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ERIC GALES Relentless Provogue PRD 7318 2 (2010)

Eric Gales

Guitar freaks already know about the post psychedelic, left-handed upside down guitar licks of Eric Gales. From his initial burst on to the scene as 'Best New Talent' in 1991 to the string of high profile admirers and the recent brace of excellent recent albums 'Crystal Vision' and the suitably titled 'The Psychedelic Underground'. And yes, given that he's black and a left handed, flamboyant player who teases out some outrageous notes and tears into shuddering solos there's the ghost of Hendrix lurking somewhere at the back.

Eric Giles's mission therefore, is to reinvent himself as a latter day, post Hendrix psychedelic messenger with enough of his own unique input to set himself aside from a generation of contenders. And after several enthralling moments and a few outright misses he achieves it on the majestic 'On The Wings of Rock & Roll'. This is a defining moment for Eric Gales because while his albums are always crammed full of virtuoso playing this is his first outright anthem and one that deserves radio play.

His last two CD's went some way to furthering his cause. And now comes 'Relentless', a CD with the same name as one of Walter Trout's best selling albums, but one on which Eric Gales explores his own intensive dimensions.

Perhaps the most significant thing about 'Relentless 'is that you always have to pay attention to the second solo. Just like a boxer who saves his knock out punch until the end, Eric pulsating solos come in waves and soften you up before the killer flurry of notes. And while Eric has a warm vocal style, it's his guitar that really does the talking on 13 tracks that range from the busy and fiery to the outright burning.

Listen for example, to the two completely different solos on the opening 'Bad Lawbreaker'. He shifts from the introductory Albert King style verse and guitar riposte to soloing with an altogether greater sense of urgency, with big toned layers pushed to their limit by the explosive Aaron Haggery on drums. A high register flurry offers the perfect finish to a song that poses both a question and just as quickly gives you an immediate answer; you want quality rock/blues? Here it is, come and get it.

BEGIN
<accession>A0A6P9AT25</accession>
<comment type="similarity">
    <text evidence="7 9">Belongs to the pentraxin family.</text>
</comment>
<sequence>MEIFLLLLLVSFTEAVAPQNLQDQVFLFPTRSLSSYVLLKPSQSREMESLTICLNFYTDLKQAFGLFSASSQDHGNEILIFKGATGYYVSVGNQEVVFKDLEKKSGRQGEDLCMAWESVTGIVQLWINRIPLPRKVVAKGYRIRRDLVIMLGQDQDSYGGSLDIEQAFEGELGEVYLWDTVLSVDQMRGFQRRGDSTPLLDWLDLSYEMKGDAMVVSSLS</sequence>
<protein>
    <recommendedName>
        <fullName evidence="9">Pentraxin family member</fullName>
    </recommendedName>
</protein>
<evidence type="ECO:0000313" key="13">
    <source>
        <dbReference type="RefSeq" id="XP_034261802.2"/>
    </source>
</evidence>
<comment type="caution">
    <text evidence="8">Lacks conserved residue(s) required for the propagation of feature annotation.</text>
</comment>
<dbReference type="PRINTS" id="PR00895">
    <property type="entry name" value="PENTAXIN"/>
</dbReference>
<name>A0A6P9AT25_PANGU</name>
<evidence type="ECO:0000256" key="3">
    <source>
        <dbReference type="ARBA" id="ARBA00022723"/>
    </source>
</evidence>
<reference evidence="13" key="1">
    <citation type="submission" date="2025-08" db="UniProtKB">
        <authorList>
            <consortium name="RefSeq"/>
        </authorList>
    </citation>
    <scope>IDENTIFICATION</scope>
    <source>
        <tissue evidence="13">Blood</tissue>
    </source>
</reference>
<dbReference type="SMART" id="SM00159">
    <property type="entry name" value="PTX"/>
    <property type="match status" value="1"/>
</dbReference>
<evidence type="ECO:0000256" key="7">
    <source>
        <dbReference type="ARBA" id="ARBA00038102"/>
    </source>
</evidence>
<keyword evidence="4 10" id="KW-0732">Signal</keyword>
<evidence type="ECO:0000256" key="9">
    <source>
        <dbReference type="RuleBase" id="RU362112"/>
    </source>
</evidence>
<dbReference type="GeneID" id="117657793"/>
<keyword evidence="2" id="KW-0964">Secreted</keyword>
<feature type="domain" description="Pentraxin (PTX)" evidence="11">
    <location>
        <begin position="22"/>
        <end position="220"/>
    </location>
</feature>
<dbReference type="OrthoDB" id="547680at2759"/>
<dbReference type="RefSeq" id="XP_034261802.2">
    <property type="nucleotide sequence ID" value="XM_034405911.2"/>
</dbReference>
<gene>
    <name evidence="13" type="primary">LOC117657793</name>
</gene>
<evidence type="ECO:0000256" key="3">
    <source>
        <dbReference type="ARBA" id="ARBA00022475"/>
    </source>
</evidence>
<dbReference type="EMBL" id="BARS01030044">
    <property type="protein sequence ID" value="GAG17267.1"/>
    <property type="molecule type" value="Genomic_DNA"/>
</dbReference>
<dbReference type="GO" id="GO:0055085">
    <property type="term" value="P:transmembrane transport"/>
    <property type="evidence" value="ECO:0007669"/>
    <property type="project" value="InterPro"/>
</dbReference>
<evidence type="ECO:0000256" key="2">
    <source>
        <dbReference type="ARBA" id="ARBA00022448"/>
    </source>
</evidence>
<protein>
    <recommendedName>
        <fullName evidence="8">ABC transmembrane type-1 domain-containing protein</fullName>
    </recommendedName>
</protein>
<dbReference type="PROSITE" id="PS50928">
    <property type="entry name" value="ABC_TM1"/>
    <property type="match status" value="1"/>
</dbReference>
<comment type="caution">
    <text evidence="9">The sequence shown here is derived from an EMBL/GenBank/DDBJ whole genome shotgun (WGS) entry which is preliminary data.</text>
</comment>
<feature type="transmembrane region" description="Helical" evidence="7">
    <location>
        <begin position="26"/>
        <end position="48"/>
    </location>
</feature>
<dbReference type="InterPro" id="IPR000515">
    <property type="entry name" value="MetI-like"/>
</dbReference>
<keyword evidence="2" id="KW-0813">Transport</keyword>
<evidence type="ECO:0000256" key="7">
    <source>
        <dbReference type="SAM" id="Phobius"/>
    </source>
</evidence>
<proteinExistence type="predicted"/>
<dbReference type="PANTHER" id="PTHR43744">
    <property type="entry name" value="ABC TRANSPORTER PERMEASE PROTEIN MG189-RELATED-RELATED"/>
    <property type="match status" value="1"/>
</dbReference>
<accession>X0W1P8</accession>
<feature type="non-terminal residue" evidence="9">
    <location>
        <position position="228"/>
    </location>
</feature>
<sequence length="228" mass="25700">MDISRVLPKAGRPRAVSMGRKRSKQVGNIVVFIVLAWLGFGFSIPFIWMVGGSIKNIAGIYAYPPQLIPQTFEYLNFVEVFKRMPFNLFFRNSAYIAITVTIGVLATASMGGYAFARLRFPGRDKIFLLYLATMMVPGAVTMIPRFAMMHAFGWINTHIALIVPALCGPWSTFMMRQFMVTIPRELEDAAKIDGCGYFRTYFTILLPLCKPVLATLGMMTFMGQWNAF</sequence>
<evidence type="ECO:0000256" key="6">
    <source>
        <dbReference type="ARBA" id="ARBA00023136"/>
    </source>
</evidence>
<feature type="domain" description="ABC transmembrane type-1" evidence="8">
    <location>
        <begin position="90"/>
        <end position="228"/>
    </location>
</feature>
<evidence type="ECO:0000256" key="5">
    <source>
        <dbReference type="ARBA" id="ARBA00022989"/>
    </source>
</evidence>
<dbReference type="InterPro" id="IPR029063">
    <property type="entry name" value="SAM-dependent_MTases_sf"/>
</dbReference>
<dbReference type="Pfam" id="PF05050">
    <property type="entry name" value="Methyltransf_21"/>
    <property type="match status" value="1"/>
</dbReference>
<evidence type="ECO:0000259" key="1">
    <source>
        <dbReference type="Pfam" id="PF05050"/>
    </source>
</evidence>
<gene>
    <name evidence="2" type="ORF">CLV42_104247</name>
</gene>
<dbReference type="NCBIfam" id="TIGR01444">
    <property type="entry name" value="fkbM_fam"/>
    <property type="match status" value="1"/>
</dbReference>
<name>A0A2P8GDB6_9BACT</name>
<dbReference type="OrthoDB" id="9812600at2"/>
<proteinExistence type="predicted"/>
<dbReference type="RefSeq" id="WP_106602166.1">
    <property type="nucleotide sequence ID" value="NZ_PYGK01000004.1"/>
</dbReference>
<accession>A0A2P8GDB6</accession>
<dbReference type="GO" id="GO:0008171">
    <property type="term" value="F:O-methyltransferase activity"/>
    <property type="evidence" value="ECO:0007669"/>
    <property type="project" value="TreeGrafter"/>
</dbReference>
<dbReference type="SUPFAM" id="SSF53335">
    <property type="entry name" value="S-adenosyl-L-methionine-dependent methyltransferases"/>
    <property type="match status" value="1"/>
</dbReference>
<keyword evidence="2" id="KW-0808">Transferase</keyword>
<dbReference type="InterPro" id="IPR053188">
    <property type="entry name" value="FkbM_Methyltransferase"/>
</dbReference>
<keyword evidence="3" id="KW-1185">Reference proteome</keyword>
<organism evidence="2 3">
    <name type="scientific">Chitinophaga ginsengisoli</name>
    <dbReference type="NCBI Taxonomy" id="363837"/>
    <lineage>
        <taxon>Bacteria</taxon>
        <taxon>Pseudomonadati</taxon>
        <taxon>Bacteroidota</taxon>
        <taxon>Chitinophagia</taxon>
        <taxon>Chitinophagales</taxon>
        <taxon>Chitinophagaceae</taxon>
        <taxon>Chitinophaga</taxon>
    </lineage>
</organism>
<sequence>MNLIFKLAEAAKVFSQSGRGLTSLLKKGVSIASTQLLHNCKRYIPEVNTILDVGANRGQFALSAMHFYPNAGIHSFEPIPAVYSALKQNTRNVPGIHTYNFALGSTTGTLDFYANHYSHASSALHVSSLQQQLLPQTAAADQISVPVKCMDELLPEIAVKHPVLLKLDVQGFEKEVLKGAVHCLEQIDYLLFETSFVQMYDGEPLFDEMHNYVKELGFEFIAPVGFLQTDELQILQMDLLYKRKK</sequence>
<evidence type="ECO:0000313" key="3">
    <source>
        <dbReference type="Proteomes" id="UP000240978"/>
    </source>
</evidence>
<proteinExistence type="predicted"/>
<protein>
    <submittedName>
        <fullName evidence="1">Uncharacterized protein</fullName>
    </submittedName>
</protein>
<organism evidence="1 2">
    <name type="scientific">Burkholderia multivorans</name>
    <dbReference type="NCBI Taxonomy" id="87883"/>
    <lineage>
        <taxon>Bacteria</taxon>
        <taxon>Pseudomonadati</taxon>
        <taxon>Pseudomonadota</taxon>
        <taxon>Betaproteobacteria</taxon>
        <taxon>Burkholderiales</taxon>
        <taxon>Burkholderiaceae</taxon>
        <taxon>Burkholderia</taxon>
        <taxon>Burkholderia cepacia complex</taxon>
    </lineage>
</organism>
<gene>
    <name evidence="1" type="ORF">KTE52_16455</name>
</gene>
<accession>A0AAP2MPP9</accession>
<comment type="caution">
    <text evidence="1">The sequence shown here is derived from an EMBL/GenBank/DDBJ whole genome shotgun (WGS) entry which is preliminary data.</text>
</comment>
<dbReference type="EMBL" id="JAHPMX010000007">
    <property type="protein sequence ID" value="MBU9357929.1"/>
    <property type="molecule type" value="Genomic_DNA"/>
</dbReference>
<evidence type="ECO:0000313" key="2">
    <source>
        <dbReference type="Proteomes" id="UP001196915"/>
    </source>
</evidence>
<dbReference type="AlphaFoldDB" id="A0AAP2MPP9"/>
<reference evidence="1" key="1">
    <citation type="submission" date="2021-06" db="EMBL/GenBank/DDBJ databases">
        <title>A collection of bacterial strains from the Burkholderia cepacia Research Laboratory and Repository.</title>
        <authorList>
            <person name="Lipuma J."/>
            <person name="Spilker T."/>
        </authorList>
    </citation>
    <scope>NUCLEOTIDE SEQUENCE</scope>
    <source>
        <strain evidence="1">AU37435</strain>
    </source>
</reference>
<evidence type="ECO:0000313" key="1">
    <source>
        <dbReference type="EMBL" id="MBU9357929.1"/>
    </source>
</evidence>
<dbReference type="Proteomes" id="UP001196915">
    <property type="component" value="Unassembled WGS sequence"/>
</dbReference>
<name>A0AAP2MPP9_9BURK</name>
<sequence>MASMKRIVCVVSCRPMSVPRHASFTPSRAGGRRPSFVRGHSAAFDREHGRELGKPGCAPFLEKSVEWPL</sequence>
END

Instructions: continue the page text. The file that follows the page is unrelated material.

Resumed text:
'A Little More Time' is more straightforward but still has a busy production with lots going on in the mix before a bursting solo cuts through. There's a whiff of Hendrix and some mighty sustain on 'Block the Sun', which in truth is an unremarkable plodder that makes the most of a doubled tracked guitar and powerhouse drums.

Far better is the 'straight to the vein' boogie of 'Make It There', complete with processed voice and more explosive drumming. Enough said, except Eric momentarily stops and launches himself into space with some outlandish guitar work. He positively teeters on the brink and just about makes it back to the riff before cleverly doubling up the vocal and guitar parts before one more flourish.

His solos grow on you. His playing is intense, mesmerising and colourful just like the spontaneous wah-wah inflected outro. Hot stuff!

Aside from the incredible energy levels, the best thing about 'Relentless' is that Eric inches towards clearer arrangements without any diminution of his guitar work.

On the slow blues 'When You've Got No Place To Go', (as slow as you are going to get with Eric Gales), you get a real sense of his eloquence as he weaves in and out of the number, bringing it right down to the metronomic percussive track. You know exactly where the song is going and when he's going to explode but the fact he can still make it interesting is the mark of an imaginative player. Once again it's the second wah-wah inflected tone that takes the song up a notch as Eric solos imperiously. But there's still more and after an exclamatory 'check this out' he changes tone again and works his way towards the finish of another breath-taking outing.

Equally good is 'If You Knew The Truth' which skips along on a breeze and is a tightly wrapped band effort on which Eric sings and phrases well while the irrepressible rhythm section jumps out the tracks. And while the cluttered and heavy riffed 'The Spice' is frankly dull, it is a minor diversion before another Hendrixy flourish on' The Change In Me' and the aforementioned epic 'On the Wings of Rock & Roll'. EG finishes in style on a surprising melodic instrumental end-piece 'Universal Peacepipe'.

He may be 'Relentless' but Eric Gales's guitar playing is like a dam ready to burst and this album offers him some welcome channels in which to pour himself.


Review by Pete Feenstra


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***** Out of this world | **** Pretty damn fine |
*** OK, approach with caution unless you are a fan |
** Instant bargain bin fodder | * Ugly. Just ugly

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